Now, on the opposite end of the matrix, there are low-will, low-skill employees who struggle with motivation, involvement, and hard skills. This is no one’s favorite scenario, and it varies from company to company and even manager to manager, but a low-will and low-skill worker needs explicit direction and hard-set expectations. It’s important to discuss with workers in this quadrant what needs to occur in order to maintain employment. Check to make sure they understand and frequently provide feedback. Require one-on-one huddles often and be prepared to stick to the consequences that were set upfront. A worker who lacks motivation and skillset doesn’t necessarily need to be immediately cut from the team, however, the end goal of any business is high, productive performance. If employees are not reaching that standard even after specific direction and guidance, it may be time for termination. 

High Will + Low Skill

 When an employee wants to succeed and has a sense of motivation from within but still is falling short of the set expectations, they fall under the third quadrant: high will and low skill. Employees in this category are arguably the easiest to transform into top tier workers. When an individual wants to be successful but is simply lacking the necessary skills to do so, that desire can be translated into a drive to master skills. These employees are teachable, motivated, and passionate. For managers, the approach is to carefully guide high will, low skill workers toward success by coaching and training them in the required skillset. A pattern of frequent feedback is critical to developing skills. Later, as progress is made, the now high will, high skill employee can be given more authority and responsibility. Ultimately, any employee that is highly motivated can be coached into success. 

Low Will + High Skill

 The last quadrant is a unique combination of impressive talent, yet low motivation. This can spur from several situations: family or home struggles to mental health issues to a misalignment to the company’s mission and goals. As a manager, it can be difficult to bring out the impressive talents in an employee who has no will to complete tasks. In this case, it is essential to excite your employees, help them see what their purpose is at work. Employee engagement—engaging their desire for purpose, value, and meaning at work—is going to be the key to unlocking the skills just below the surface. Set regular and achievable goals with your employees so as to encourage and excite them about completing tasks. Once an individual gains the motivation to move forward, progress, and complete tasks at work, their underlying natural talent can be used and even further developed. At the end of the day, as mentioned several times already, it is an employee’s “will” that determines whether they will perform well.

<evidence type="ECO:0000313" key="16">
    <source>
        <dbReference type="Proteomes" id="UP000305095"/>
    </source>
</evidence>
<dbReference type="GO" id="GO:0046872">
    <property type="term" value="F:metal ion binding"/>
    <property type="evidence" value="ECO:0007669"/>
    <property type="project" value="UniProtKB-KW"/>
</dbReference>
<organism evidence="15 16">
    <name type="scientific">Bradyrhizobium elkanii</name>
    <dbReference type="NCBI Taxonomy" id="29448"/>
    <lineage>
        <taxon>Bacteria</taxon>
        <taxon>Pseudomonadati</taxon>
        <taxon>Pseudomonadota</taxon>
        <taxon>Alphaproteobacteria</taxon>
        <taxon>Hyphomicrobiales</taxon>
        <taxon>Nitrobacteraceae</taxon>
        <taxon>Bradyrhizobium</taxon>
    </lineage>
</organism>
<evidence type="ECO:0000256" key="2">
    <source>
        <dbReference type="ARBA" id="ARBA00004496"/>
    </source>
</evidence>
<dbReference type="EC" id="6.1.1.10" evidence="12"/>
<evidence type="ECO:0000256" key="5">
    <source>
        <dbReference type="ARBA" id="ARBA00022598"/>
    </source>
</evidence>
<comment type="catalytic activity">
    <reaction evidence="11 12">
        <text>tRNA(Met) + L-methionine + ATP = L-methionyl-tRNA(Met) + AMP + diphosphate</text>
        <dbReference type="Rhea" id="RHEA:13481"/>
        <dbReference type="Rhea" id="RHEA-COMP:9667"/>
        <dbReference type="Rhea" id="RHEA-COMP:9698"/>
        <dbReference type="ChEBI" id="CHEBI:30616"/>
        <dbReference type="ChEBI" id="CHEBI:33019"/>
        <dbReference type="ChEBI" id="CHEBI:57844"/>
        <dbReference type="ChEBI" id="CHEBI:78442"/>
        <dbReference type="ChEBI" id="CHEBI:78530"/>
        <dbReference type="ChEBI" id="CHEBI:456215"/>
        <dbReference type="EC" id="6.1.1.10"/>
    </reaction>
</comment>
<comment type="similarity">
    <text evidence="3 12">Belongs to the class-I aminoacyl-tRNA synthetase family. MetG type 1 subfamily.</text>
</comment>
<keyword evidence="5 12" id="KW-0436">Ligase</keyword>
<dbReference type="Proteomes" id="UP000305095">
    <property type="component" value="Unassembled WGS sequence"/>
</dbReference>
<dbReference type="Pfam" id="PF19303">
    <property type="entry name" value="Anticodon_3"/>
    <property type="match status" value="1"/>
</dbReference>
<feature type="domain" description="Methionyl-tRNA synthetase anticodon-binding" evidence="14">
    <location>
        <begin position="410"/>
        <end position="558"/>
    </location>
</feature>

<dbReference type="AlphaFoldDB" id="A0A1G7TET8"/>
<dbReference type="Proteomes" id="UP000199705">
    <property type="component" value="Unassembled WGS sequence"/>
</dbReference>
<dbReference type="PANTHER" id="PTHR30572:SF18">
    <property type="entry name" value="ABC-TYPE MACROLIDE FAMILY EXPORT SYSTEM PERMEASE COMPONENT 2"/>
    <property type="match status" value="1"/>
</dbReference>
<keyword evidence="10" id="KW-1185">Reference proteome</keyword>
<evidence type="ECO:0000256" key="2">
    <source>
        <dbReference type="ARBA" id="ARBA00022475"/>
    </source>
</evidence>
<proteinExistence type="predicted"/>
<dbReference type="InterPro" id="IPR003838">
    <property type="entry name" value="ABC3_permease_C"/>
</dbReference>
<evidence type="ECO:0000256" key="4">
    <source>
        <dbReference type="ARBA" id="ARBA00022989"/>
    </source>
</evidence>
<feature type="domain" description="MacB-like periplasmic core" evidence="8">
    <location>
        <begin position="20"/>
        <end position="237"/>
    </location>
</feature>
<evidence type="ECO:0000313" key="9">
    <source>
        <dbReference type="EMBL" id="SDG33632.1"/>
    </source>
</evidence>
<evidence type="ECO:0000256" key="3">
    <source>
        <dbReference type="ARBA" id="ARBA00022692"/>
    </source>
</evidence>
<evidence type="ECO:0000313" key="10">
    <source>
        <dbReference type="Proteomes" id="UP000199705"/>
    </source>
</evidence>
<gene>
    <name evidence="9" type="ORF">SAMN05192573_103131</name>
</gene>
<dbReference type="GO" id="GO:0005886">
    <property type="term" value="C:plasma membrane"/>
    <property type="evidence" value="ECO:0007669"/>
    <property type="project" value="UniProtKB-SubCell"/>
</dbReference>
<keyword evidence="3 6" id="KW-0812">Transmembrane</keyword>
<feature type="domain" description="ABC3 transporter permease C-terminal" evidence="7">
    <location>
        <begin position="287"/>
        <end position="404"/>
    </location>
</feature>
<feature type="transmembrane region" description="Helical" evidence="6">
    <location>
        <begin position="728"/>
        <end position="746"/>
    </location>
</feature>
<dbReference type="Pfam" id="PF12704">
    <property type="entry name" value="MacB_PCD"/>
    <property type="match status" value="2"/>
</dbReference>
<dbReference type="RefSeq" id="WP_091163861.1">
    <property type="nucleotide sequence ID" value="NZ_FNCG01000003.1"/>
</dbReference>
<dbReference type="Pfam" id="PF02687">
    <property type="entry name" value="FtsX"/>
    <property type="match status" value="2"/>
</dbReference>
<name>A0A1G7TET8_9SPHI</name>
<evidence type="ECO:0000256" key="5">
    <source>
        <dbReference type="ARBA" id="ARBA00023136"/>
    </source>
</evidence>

Will vs. Skill: So What?

The difference between will and skill is clear. Skill is rather easily measured: the hard-wired, black and white capabilities of an individual. Will, on the other hand, is more complex, more frequently ebbing and flowing, more difficult to change. With that, “will” is arguably the more important quality of the two. Without motivation, an employee can achieve nothing, they will not be able to contribute their skills to the mission and purpose of the company. Even with mastery of every skill in the world, an employee who feels no motivation towards a purpose or mission at work will not succeed. (More tips on how to build a culture of motivated employees). Conversely, a worker with will to spare can find the drive to master any skill and will perform impressively whether or not they had necessary skills from the start, because they had the desire to make it happen. So, here’s the takeaway: focus on employee’s will. Skills can be taught with ease, but will must be planted and harvested in the right conditions. It is critical to create company conditions and culture that will allow for strong-willed employees, as they are fundamental to the success of your business.